Ohen interior design enthusiast David Lagnese and his wife, Cristy, first visited Woodworkers by George Nakashima in New Hope, Pennsylvania in the late 1980s, the couple were blown away by the pristine furniture they discovered there.
Nakashima 一 the iconic Japanese-American designer who opened the nature-centered wooden home and studio in 1945 after his release from a World War II internment camp in Idaho 一 inspired Lagnese to redesign the third floor of his century-old home in Highland Park.
Lagnese says he enjoys researching Nakashima, who traveled the world before his internment, and other modernist Japanese designers.
“If I see a designer that I like, I’m going to go back and research that designer and all the influences that person had,” says Lagnese. “Because then you learn, ‘What made them work? What was the essence of their design genius? I just think it’s an interesting way to do it.
Lagnese began the ongoing design project for his master bedroom in 2017. He has since commissioned Japanese-inspired details such as a soji screen, mirror, bed, and bedside tables from a local carpenter. Tadao Arimotowho studied industrial design at the International Design Institute in Kyoto, Japan, before moving to Pittsburgh more than 40 years ago.
The room also includes an orange womb chair, one of the most recognizable Knoll pieces created by the Finnish designer Eero Saarinen, as well as various Japanese artwork and woodblock prints. Lagnese hopes to complete the project in August.
He adds that his favorite pieces of furniture are the elegant conoid desk and armchair he commissioned from George Nakashima Woodworkers.
After a former employee of Frank Lloyd Wright, Antonin Raymond secured the release of Nakashima, his wife, Marion, and daughter, Mira, in 1943. The family followed Raymond to New Hope, where Nakashima purchased land and began to build a house and a carpentry workshop. according to Architectural Digest magazine. Today, the estate is run by Mira Nakashima, who oversees the production of her father’s creations.
“I have always been fascinated by [Nakashima’s] drawings and his work, but could never afford it,” he says. “He’s been long dead, but his daughter is still doing the carpentry and so you can go to New Hope’s studio and order parts and they’ll build them for you. It takes time, but it’s worth it. ‘expect. “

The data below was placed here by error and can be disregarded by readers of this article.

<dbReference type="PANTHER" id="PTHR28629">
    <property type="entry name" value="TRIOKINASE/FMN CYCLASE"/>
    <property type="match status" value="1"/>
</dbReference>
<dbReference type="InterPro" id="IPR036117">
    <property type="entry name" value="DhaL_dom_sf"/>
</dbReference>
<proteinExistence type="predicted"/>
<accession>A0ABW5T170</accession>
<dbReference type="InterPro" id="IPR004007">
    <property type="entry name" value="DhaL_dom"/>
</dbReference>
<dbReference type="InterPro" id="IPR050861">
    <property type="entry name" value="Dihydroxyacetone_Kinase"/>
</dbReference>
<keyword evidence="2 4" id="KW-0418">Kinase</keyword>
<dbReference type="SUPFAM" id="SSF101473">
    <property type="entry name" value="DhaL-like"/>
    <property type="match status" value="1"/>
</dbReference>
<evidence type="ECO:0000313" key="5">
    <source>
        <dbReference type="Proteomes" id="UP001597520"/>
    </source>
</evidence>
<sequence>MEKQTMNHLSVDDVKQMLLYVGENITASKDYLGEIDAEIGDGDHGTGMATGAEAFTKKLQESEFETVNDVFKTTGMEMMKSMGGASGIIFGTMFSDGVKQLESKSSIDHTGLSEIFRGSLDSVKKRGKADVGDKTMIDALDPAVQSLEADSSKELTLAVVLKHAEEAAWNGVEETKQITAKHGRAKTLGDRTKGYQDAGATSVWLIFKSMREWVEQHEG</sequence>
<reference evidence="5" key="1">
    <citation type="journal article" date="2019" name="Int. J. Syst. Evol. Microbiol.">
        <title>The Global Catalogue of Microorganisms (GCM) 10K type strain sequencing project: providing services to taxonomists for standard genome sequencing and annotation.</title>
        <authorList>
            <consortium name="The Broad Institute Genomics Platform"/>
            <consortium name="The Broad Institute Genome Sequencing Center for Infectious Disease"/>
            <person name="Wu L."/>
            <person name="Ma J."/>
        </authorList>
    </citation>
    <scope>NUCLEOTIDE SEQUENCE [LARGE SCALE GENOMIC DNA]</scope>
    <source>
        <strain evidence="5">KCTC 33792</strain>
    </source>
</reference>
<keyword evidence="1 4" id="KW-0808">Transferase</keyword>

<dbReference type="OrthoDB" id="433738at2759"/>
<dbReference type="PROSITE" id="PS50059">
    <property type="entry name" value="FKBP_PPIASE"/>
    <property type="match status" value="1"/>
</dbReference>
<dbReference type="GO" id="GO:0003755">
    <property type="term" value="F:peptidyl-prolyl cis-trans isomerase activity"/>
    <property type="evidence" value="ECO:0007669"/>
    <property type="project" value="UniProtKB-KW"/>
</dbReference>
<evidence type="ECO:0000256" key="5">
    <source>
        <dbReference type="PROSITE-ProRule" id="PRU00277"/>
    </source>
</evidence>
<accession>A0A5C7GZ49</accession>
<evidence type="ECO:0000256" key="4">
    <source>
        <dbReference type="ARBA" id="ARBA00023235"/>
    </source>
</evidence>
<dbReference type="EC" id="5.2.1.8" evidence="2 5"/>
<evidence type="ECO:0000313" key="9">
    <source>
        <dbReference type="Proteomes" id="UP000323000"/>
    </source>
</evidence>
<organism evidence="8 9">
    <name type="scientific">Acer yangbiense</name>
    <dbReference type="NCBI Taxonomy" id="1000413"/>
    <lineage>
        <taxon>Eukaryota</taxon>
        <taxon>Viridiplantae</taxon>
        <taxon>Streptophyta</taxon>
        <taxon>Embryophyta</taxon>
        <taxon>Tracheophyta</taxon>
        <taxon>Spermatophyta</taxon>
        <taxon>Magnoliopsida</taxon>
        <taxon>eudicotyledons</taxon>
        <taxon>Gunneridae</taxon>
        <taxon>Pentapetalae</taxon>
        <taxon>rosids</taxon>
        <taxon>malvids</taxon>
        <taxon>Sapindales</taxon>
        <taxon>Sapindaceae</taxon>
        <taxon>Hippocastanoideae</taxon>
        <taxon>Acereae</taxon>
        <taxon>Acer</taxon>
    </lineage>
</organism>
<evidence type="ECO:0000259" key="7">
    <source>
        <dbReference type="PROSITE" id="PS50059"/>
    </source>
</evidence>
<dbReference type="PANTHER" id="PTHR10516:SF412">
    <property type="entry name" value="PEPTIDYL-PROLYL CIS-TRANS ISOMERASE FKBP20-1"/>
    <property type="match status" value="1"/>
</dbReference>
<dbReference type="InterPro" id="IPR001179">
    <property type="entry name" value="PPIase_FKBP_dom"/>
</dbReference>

Lagnese adds that one of the most exciting parts of the project was working closely with Arimoto, who have a studio on the north side.
“We have worked with Tadao for three years now, and as a Japanese carpenter he knows Nakashima. He’s one of his heroes,” says Lagnese. “To work with him and benefit from his input and creativity, I learned so much working with him. He put a lot of thought and care into the pieces he designed for us.
Along with awaiting some final project elements, including bespoke rugs, window treatments, and throw pillows, Lagnese writes a story that details his thought process and research for the project. Although he does not plan to publish it, he wants to pass it on to his children so that they can discover his fascination for design.
“When COVID started, and I was sitting alone at home, I just started writing,” he says. “I figured that at some point, my children 一 who are adults now 一 would inherit all of this furniture. I want them to understand the complex thought process and story behind all of these beautiful pieces.
Conoid desk and armchair: George and Mira Nakashima
Bed and bedside tables: Tadao Arimoto
Mirror: Tadao Arimoto
Soji Screen: Tadao Arimoto
Uterine chair: Eero Saarinen
Lighting: Castore: Michele de Lucchi and Huub Ubbens, LED array: Michele de Lucchi and Alberton Mason, Calipso: Neil Poulton Meteorite: Pio and Tito Toso, Akari: Isamu Noguchi
Japanese woodblock print: Shinsui
Carpet : George Nakashima